Resetting your business and life post Covid-19
By Sid Madge, author of ‘Meee in a Work Minute’
There are decades where nothing happens; and there are weeks where decades happen. Vladimir Lenin
Most of us have had to make many changes as we’ve dealt with Covid-19. When we’ve been lucky, we have been able to stay home, and have some enjoyable and meaningful down time reconnecting with family, knowing that the majority of our wage is being paid. If we are unlucky, we have been struggling financially and emotionally, or worse we have lost a loved one.
However, amongst the gloomy predictions of Great Depression-like economic slumps and massive job losses, there is hope. And opportunity. The opportunity for us, as a society to change, and an opportunity for each individual to make changes to their lives and create a better balance.
Nobel Peace Prize winner and social entrepreneur Muhammad Yunus reminds us that pre-Covid wasn’t actually that great! The ‘new normal’ everyone is talking about smacks of compromise, limitation and lack. Yunus suggest we should not be planning for economic recovery post-Covid, we should redesign the economy and, therefore, business from scratch. I couldn’t agree more.
Never in our history have we stood as such a juncture. We can scramble to go back to a business as usual that was often dysfunctional, unfair and damaging or we can redesign something better for all of us as well as the planet.
There are already encouraging signs of this much needed reset. The city of Amsterdam has embraced economist Kate Raworth’s Doughnut Economics – a blueprint for redefining priorities as they seek to rebuild after lockdown. Raworth’s model, moves us away from our toxic obsession with growth and seeks instead to solve humanity’s 21st century challenge; how to meets the needs of all within the means of the planet.
Business needs to adapt. We need to adapt. And as we adapt, we need to define what we want this ‘new’ to be, and work towards creating a work/life that provides a healthy balance. Our embrace of technology, home working and digital solutions is unlikely to recede completely even once a vaccine is found. While this move was enforced by the virus many, especially Gen X and older, have been surprised to find the technology is more than up to the task and home working gives greater freedom, flexibility and provides a better work/life balance.
But, how do we maintain connection and develop strong, resilient and empathetic cultures when the people in them no longer travel to an office or share the same physical space? This will be a particular challenge as move into a lower-touch reality. This will mean adapting to social distancing regulations, potentially a series of temporary lockdowns, travel restrictions and new hygiene guidelines. Customers will be much more cautious when it comes to physical contact, enclosed spaces and large gatherings. Potentially this could mean that we become less connected, which could pose a further danger to our happiness and mental health. So, maintaining a connection has to be part of our new lives and new business models and ethos.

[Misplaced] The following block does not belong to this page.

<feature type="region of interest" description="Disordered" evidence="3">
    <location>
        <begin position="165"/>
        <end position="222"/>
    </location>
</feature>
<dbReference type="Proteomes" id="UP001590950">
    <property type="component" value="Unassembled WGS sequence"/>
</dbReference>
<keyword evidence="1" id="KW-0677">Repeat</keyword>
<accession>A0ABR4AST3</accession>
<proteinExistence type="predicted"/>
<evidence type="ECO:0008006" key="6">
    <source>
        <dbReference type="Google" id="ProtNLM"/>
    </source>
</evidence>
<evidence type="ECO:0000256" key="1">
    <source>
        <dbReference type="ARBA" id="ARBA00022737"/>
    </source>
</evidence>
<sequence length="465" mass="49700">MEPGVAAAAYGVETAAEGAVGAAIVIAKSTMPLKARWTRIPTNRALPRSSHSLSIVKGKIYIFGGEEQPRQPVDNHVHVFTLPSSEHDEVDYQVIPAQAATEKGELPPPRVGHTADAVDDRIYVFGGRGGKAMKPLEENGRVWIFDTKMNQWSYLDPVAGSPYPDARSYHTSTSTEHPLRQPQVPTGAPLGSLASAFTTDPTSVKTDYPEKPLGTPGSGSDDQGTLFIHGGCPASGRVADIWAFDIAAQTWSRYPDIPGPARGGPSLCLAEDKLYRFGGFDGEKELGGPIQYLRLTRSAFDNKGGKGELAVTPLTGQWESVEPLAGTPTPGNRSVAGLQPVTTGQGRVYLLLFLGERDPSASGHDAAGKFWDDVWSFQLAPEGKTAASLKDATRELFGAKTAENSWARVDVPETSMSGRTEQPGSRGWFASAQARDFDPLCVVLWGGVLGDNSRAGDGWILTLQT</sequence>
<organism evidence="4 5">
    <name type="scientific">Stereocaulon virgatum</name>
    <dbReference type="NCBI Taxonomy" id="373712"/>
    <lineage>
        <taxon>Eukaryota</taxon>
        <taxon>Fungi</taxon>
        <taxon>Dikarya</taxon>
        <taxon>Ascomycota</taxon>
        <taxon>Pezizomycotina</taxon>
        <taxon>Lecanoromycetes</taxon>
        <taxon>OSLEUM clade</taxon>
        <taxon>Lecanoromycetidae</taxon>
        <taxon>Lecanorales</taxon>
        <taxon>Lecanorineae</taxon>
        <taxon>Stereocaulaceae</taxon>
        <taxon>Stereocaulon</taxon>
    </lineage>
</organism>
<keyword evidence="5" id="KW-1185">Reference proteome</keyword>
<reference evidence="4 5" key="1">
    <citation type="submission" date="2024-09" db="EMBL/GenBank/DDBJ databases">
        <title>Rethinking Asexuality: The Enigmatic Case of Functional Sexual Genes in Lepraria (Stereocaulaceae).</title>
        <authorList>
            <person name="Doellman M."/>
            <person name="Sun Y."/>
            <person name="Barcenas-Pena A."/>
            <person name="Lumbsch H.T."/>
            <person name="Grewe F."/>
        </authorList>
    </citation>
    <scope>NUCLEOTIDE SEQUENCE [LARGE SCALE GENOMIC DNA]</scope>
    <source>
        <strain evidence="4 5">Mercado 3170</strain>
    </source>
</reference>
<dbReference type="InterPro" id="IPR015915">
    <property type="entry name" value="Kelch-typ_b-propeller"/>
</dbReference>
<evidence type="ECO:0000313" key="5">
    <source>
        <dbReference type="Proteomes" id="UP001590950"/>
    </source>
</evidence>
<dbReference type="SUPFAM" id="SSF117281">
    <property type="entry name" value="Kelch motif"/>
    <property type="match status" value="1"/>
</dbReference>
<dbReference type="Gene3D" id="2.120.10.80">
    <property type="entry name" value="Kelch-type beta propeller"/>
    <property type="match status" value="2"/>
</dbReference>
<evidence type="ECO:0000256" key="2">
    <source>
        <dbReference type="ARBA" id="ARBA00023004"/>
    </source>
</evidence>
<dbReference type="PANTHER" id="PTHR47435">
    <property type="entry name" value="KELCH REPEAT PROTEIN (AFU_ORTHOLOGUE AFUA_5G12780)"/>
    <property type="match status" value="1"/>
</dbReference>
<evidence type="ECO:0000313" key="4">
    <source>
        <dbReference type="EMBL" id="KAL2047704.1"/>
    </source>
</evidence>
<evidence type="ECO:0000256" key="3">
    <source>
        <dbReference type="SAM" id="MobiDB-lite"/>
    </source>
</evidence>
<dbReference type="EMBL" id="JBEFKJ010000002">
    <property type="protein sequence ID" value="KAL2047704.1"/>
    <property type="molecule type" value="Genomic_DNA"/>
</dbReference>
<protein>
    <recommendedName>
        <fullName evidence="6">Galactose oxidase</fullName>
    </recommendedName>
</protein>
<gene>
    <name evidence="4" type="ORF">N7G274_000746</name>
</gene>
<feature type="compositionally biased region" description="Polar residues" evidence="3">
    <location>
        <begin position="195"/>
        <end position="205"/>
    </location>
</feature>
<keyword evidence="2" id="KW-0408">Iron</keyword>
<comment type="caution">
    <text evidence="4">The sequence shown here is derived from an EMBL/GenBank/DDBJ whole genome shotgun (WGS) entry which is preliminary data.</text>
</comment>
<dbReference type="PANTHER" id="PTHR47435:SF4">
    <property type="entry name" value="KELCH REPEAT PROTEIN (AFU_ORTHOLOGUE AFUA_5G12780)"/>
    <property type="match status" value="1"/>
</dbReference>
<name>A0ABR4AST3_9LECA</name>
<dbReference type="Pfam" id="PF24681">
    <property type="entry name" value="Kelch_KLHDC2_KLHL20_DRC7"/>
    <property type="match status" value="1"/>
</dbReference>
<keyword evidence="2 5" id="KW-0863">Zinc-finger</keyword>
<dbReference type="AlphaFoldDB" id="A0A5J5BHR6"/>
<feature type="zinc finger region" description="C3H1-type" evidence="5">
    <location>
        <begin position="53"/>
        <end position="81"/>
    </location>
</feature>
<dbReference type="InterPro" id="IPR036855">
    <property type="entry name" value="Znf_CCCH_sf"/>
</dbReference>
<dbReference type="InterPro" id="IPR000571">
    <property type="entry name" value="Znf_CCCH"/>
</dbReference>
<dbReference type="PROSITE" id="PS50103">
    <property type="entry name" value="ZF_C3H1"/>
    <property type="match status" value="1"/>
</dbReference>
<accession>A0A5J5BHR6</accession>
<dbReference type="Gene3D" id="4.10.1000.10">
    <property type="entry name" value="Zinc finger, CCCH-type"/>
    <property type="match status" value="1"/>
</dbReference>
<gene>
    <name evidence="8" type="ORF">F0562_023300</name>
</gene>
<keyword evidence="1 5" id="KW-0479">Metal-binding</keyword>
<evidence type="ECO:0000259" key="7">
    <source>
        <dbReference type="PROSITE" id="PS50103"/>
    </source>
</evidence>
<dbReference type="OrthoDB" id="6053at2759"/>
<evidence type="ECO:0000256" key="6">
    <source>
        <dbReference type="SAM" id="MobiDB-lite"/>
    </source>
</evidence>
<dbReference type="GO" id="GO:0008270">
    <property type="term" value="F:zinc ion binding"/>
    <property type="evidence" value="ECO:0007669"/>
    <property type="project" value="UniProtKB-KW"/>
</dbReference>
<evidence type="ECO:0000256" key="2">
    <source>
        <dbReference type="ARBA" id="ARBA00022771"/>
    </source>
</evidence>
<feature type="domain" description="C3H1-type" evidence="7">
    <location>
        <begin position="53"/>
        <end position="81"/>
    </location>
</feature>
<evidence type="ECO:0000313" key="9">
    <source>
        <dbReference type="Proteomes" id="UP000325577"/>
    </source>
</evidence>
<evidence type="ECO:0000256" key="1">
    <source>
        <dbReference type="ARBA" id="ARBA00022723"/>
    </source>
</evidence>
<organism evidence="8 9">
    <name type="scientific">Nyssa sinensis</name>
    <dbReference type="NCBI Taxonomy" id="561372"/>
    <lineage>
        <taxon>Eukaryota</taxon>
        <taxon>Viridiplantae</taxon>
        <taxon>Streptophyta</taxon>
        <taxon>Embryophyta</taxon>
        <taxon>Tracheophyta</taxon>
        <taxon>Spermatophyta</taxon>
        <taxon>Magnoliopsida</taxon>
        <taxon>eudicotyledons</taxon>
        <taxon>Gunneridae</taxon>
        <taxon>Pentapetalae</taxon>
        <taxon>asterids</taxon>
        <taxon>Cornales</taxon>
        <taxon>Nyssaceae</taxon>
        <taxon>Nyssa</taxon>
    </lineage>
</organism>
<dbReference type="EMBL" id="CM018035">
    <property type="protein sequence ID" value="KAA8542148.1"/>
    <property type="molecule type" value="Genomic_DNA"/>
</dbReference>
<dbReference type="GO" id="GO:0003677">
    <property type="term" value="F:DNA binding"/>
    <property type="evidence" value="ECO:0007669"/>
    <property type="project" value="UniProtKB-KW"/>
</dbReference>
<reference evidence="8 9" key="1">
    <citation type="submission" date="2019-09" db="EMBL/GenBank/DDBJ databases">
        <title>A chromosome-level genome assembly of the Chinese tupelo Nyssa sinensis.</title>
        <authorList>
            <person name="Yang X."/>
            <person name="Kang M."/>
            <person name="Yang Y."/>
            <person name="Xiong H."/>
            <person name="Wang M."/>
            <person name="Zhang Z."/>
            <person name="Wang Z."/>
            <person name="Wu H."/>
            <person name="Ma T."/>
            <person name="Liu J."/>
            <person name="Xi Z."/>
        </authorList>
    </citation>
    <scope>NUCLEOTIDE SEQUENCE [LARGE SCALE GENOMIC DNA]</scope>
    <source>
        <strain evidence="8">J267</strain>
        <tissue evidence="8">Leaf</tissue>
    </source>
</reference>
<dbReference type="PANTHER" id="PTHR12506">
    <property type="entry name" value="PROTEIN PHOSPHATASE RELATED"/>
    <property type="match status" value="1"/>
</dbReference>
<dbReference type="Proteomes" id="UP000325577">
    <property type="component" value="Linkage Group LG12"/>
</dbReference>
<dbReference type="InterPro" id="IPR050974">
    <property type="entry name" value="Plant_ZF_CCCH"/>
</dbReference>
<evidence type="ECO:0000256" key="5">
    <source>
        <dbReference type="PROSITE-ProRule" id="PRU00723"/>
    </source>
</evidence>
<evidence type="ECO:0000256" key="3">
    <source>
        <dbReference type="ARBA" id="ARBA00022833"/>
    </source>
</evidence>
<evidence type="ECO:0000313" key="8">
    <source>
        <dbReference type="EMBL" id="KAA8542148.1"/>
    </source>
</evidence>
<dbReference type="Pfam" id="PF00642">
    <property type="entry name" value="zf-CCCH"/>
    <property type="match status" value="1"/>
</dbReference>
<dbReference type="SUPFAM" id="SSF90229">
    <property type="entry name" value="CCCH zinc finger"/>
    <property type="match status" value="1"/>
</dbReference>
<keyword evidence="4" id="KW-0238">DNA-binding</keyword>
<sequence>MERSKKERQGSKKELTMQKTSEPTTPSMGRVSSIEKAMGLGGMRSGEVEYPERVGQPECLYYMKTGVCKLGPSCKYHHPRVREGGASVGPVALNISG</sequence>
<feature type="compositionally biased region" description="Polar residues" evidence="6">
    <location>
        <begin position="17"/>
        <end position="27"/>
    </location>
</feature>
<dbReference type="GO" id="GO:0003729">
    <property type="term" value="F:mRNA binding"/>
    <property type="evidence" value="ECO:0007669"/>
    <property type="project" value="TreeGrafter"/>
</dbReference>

Human beings are social animals. Forget new normal, we need ‘New Balance’. And that starts with the human being. There is no coincidence that the businesses and governments that have fared best against the Covid storm have been led by kind, empathetic and open leaders. Think Jacinta Ardern – New Zealand’s Prime Minster. Arden represents a welcome shift away from authoritative power. She does Facebook live sessions and answer questions kindly, honestly and transparently.
So, how do you create a ‘New Balance’ within your business?
Here are five practical steps to help make this ‘new balance’ a reality in your business and in the lives of your staff, your customers – and yourself. Share these tips with those around you and help them create the space to turn these into regular habits:
Businesses that have adopted kind, empathetic and human-first approaches are the ones that are moving forward in difficult times. The businesses that are going to thrive in the new economy are going to be the ones that are focused on building community and fostering belonging for customers and employee.
The Covid experience has helped us to appreciate what is most important the simple things that are at the heart of being human such as love, family, happiness, safety, gratitude etc. Let’s keep focused on these human things, at home and at work.
ABOUT THE AUTHOR
Sid Madge is founder of Meee (My Education Employment Enterprise) which draws on the best creativity and thinking from the worlds of branding, psychology, neuroscience, education and sociology, to help people achieve extraordinary lives.
To date, Meee has transformed the lives of over 20,000 people, from leaders of PLC’s and SME’s to parents, teachers, students, carers, the unemployed and prison inmates.
Sid Madge is also author of the ‘Meee in Minute’ series of books which each offer 60 ways to change your life, work-, or family-life in 60 seconds.